National Parks Near New Orleans
National Parks near New Orleans. There’s so much more to the Bayou State than Mardi Gras.
In this article, we’ll familiarize you with the incredible national parks that are within a day’s drive of New Orleans.
To be clear, this list includes national park sites (as in sites managed by the National Park Service) as opposed to full-fledged national parks.
To learn more about the difference between the various National Park Service designations check out our article that explains everything!
Now let’s go ahead with 5 reasons why you’ll want to hop in your car and make a day’s drive from New Orleans to one of these truly amazing places.
Table Of Contents: National Parks Near New Orleans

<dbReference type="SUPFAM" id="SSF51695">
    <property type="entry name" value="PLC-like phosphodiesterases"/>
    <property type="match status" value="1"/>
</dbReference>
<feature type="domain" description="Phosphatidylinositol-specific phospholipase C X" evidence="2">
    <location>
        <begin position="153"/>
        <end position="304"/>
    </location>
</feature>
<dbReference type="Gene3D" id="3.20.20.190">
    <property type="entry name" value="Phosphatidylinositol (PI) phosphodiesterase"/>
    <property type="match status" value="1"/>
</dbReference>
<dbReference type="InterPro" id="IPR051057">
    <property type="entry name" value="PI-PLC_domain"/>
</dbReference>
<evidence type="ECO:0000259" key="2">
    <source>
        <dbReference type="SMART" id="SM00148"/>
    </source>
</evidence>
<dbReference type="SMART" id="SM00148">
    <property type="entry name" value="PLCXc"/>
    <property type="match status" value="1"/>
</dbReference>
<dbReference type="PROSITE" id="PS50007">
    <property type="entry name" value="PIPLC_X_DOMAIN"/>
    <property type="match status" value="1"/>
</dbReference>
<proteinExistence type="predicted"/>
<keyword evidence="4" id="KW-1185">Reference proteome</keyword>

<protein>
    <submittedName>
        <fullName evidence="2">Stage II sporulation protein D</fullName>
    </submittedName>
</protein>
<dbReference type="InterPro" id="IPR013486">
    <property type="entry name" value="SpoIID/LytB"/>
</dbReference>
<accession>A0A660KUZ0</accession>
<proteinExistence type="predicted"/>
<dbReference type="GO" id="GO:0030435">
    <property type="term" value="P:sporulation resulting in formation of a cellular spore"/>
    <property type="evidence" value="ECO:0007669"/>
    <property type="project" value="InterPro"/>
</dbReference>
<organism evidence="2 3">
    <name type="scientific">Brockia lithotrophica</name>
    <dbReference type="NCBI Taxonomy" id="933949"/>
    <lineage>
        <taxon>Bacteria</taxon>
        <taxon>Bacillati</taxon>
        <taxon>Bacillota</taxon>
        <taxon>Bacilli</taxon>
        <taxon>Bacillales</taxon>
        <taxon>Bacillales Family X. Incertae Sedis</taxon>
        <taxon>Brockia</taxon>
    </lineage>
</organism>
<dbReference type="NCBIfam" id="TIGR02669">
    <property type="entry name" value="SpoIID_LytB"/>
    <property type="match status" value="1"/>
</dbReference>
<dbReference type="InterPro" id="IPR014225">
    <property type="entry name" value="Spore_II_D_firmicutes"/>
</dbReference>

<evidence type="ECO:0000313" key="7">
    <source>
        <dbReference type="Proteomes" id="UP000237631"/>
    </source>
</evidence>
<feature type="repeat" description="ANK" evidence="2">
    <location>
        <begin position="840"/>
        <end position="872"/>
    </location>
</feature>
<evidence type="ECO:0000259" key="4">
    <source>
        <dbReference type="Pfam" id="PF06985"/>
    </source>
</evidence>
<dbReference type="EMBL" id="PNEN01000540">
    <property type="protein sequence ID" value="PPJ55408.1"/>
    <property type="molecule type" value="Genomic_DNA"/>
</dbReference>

Table of Contents: National Parks Near New Orleans
- Facts About New Orleans
- National Parks Near New Orleans
- 1. Cane River Creole National Historical Park
- 2. Jean Lafitte National Historical Park & Preserve | National Parks Near New Orleans
- 3. New Orleans Jazz National Historical Park
- 4. Poverty Point National Monument | National Parks Near New Orleans
- 5. Vicksburg National Military Park
- Map Of National Parks Near New Orleans
Facts About New Orleans
New Orleans is a city in the state of Louisiana, located on the Mississippi River. It is known for its unique blend of French, African, and American cultures, and is famous for its vibrant music and food scenes.
New Orleans is home to a number of iconic landmarks, including Jackson Square, the French Quarter, and the Garden District.
The city is also known for its annual Mardi Gras celebration, which is a world-famous event featuring parades, music, and costume parties.
The city is known for its diverse and delicious cuisine, which reflects its multicultural history. Some of the city’s famous dishes include gumbo, jambalaya, and beignets.